A Shoo-In Has Nothing To Do With Your Feet

Certainty is enjoyable. It's wonderful to be able to describe an expected result as a 'shoo-in'. Don't ruin the moment by spelling it incorrectly and writing 'shoe-in'.

Picture: Paolo Camera

Here is the definition of shoo-in from the Macquarie Dictionary:

shoo-in a certainty to win a competition, election etc. [from earlier US shoo-in a fixed horse race]

Despite the racing connection, there's no connection between 'shoo-in' and 'horseshoe', and assuming there is will only lead you to use the wrong version. So learn the correct spelling. Accuracy matters.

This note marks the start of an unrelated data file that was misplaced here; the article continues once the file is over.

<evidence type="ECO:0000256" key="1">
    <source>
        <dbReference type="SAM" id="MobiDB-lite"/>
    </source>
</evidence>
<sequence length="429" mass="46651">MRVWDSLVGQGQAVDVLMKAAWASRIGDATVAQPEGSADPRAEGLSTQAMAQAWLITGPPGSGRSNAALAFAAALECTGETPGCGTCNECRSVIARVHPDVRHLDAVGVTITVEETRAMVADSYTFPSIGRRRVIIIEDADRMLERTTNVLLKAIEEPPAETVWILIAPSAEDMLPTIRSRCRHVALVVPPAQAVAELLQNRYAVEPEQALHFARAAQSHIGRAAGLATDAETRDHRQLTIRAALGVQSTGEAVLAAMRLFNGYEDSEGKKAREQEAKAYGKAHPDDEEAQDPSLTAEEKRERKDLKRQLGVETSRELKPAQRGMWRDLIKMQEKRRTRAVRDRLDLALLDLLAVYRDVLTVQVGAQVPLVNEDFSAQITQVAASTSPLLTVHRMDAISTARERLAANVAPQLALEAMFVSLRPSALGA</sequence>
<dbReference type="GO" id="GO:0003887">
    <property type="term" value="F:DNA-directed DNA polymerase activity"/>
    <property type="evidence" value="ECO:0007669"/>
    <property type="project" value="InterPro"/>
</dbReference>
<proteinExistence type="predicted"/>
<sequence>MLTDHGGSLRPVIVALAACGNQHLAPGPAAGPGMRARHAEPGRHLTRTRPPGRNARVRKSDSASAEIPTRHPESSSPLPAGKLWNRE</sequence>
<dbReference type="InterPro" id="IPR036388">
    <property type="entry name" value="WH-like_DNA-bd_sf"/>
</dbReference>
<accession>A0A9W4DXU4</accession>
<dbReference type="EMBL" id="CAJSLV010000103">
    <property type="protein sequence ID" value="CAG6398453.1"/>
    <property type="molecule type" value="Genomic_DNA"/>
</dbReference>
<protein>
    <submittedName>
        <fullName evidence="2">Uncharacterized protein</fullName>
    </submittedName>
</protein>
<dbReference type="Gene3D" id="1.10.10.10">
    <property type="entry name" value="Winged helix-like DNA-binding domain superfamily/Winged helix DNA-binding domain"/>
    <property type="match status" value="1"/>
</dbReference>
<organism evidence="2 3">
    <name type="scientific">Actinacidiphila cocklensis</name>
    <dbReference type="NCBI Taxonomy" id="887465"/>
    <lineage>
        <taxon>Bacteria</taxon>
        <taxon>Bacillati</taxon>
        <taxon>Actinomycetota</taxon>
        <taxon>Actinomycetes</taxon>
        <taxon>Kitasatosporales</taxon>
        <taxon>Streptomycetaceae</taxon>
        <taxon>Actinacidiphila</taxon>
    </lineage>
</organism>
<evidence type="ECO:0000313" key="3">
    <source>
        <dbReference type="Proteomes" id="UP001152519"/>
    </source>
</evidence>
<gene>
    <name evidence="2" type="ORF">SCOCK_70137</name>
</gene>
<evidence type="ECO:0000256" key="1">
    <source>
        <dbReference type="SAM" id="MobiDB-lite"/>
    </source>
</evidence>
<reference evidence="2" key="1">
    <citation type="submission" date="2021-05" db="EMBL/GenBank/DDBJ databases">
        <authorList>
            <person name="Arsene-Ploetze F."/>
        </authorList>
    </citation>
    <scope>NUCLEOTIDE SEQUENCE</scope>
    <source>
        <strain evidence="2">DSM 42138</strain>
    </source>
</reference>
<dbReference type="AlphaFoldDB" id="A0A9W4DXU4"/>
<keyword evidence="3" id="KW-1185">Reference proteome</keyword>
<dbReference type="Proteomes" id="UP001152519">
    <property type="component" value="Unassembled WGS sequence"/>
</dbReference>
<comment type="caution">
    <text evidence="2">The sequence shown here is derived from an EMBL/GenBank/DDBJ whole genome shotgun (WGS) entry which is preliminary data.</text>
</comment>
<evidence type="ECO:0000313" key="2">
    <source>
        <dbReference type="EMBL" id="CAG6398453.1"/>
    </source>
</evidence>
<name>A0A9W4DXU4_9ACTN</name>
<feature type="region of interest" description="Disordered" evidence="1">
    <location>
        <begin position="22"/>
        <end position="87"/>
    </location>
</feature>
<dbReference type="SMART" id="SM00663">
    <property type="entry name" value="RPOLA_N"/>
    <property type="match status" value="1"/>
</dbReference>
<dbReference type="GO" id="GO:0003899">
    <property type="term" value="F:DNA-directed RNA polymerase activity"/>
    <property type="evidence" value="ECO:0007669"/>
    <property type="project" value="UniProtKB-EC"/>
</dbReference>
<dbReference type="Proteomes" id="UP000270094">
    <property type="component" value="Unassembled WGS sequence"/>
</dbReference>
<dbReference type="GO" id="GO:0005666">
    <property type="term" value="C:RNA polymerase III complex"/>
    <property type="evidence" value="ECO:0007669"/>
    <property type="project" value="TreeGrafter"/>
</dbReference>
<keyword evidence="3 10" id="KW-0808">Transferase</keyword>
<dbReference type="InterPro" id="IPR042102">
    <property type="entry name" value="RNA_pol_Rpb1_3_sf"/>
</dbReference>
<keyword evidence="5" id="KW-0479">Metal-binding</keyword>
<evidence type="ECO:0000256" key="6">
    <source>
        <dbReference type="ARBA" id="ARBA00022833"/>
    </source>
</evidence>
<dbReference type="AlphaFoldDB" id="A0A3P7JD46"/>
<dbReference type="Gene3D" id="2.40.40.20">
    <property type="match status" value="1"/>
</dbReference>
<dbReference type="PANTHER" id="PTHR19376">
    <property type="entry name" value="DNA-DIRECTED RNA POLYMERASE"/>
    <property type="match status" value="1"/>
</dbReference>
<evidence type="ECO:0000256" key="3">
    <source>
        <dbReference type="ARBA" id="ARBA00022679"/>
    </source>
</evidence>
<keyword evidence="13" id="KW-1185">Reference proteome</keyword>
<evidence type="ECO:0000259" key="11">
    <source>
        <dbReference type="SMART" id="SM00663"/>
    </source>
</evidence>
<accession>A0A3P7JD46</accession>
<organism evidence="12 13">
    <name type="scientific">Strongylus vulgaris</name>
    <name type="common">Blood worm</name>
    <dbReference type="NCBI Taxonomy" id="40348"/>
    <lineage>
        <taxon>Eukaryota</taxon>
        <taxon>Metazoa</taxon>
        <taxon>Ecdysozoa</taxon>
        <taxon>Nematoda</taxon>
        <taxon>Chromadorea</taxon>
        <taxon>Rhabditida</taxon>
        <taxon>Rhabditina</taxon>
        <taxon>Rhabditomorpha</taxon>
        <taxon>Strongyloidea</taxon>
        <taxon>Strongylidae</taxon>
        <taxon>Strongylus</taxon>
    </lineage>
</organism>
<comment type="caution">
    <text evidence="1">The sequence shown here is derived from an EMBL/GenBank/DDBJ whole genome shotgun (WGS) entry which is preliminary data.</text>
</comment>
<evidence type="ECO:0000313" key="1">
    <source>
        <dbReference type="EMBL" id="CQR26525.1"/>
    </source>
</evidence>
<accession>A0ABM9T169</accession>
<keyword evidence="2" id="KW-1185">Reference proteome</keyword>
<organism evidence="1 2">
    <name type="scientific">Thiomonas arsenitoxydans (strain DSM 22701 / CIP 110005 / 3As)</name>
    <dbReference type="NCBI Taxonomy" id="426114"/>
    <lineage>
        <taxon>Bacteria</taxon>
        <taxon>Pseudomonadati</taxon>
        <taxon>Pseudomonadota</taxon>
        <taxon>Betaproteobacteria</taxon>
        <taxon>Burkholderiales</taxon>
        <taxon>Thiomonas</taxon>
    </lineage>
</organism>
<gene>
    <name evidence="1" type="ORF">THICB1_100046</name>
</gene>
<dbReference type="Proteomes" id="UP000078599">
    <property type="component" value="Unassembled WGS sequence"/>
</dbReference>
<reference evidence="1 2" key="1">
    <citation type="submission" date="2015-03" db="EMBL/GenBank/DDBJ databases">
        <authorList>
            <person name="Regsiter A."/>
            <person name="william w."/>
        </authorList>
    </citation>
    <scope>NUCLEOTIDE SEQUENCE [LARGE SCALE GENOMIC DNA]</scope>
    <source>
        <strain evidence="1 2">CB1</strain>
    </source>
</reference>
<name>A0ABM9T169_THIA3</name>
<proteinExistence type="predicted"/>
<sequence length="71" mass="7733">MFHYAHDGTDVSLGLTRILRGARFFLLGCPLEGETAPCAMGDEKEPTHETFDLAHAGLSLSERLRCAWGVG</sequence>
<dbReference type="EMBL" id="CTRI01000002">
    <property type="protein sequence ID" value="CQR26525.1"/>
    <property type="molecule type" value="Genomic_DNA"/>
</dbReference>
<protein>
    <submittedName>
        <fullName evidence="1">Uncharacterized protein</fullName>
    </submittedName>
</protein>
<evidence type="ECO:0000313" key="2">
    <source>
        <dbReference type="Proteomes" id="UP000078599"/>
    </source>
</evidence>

Lifehacker's Mind Your Language column offers bossy advice on improving your writing.


Comments

    This might help...

    "The term uses the verb shoo, which means to urge something in a desired direction, usually by waving one’s arms."

    http://grammarist.com/spelling/shoo-in/

    Well - Don't leave us hanging Angus, what IS the origin of "Shoo-in" if it doesn't relate to shoes?
    I'm not going to sleep tonight now!

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